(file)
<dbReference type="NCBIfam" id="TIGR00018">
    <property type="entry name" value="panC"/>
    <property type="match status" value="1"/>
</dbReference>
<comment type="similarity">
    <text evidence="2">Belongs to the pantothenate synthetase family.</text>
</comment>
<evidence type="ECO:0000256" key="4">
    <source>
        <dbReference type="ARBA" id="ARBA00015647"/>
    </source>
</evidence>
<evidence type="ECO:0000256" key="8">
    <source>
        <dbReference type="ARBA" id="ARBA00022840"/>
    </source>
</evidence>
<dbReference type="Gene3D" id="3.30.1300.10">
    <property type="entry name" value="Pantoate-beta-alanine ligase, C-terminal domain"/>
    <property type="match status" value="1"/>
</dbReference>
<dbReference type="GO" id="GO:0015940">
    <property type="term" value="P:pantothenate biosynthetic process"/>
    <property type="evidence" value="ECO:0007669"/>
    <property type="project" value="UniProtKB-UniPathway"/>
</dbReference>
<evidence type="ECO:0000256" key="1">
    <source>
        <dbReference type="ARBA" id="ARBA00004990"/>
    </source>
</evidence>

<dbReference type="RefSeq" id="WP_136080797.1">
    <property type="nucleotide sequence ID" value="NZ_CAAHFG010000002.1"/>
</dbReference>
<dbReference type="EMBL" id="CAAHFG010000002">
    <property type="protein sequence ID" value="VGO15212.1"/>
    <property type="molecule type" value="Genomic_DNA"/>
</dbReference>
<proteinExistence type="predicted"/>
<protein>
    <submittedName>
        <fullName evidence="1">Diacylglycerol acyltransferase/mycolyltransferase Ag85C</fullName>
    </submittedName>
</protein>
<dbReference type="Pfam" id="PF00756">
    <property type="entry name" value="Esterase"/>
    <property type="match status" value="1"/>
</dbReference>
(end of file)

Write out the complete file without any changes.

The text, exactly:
<dbReference type="NCBIfam" id="TIGR00018">
    <property type="entry name" value="panC"/>
    <property type="match status" value="1"/>
</dbReference>
<comment type="similarity">
    <text evidence="2">Belongs to the pantothenate synthetase family.</text>
</comment>
<evidence type="ECO:0000256" key="4">
    <source>
        <dbReference type="ARBA" id="ARBA00015647"/>
    </source>
</evidence>
<evidence type="ECO:0000256" key="8">
    <source>
        <dbReference type="ARBA" id="ARBA00022840"/>
    </source>
</evidence>
<dbReference type="Gene3D" id="3.30.1300.10">
    <property type="entry name" value="Pantoate-beta-alanine ligase, C-terminal domain"/>
    <property type="match status" value="1"/>
</dbReference>
<dbReference type="GO" id="GO:0015940">
    <property type="term" value="P:pantothenate biosynthetic process"/>
    <property type="evidence" value="ECO:0007669"/>
    <property type="project" value="UniProtKB-UniPathway"/>
</dbReference>
<evidence type="ECO:0000256" key="1">
    <source>
        <dbReference type="ARBA" id="ARBA00004990"/>
    </source>
</evidence>

<dbReference type="RefSeq" id="WP_136080797.1">
    <property type="nucleotide sequence ID" value="NZ_CAAHFG010000002.1"/>
</dbReference>
<dbReference type="EMBL" id="CAAHFG010000002">
    <property type="protein sequence ID" value="VGO15212.1"/>
    <property type="molecule type" value="Genomic_DNA"/>
</dbReference>
<proteinExistence type="predicted"/>
<protein>
    <submittedName>
        <fullName evidence="1">Diacylglycerol acyltransferase/mycolyltransferase Ag85C</fullName>
    </submittedName>
</protein>
<dbReference type="Pfam" id="PF00756">
    <property type="entry name" value="Esterase"/>
    <property type="match status" value="1"/>
</dbReference>